Hermits Rock

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Here a poem by Adam Zagajewski, translated by Renata Gorczynski

for Adam Michnik

We lived understanding little and craving
knowledge. As plants do, when they grow toward
light, we sought justice
and we found it only in the plants,
in the leaves of the horse chestnut, enormous
as oblivion, in the fern shrubs which swayed
slowly and made no promises.
In silence. In music. In a poem. We sought
justice, confusing it with beauty.
We turned our backs on cruelty
and boredom. There’s no solution, that much
we knew, there are only fragments, and the fact that
we spoke in complete sentences seemed to us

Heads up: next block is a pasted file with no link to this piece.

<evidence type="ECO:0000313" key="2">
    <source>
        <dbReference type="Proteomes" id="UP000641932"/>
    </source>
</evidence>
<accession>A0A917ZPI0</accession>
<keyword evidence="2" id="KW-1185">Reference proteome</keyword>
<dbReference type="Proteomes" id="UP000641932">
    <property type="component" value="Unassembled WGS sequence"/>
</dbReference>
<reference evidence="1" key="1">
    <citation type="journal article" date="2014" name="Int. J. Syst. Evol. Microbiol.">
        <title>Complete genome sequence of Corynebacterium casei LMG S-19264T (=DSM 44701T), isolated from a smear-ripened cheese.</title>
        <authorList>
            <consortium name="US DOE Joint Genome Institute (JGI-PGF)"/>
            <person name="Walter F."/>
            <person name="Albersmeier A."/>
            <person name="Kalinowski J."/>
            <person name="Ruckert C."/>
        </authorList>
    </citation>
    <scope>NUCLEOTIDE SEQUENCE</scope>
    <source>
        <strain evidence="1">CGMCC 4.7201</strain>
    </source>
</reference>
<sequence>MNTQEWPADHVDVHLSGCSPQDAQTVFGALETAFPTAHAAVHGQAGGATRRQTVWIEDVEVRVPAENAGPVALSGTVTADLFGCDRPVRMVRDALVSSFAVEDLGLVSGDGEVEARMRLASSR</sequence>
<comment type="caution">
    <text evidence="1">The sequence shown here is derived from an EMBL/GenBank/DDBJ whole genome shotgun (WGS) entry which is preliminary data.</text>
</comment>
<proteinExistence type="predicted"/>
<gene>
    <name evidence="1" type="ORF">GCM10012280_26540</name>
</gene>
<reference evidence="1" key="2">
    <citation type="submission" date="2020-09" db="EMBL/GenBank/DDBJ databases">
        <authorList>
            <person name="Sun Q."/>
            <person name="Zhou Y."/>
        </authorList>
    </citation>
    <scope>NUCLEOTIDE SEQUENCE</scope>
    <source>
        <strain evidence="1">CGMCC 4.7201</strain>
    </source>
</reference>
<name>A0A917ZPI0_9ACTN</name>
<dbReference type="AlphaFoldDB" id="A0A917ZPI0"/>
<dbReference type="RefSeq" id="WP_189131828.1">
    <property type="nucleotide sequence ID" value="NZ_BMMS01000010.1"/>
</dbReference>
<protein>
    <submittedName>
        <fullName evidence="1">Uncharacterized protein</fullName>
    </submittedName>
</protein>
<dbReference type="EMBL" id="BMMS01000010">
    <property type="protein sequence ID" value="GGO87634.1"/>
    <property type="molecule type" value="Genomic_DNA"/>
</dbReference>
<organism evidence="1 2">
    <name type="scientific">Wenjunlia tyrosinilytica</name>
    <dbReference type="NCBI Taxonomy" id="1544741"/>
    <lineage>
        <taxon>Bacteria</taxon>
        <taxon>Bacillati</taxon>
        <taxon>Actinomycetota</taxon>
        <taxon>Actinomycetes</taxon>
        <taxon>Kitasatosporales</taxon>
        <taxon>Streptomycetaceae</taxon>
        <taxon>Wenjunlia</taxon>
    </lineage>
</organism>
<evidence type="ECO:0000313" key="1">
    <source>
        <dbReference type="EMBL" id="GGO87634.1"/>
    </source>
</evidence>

a strange joke. How easy it was to hate
a policeman. Even his face seemed to us
a part of his uniform. The errors of others
reflected mountains, clouds. Life then was
round like a balloon when it gets going.
Spruces stood still, filled with shadows
and stillness like the depths of an ocean. Green
eyes, your wet skin,
my lizard. In the evening, mute lightening
flickered in the sky. It was other people’s thoughts
burning down safety. One had to
pack in a hurry and go further,
east or west, mapping out
an escape route.



A dollar says the first several drafts of this poem ended somewhere—perhaps several lines—after “escape route.”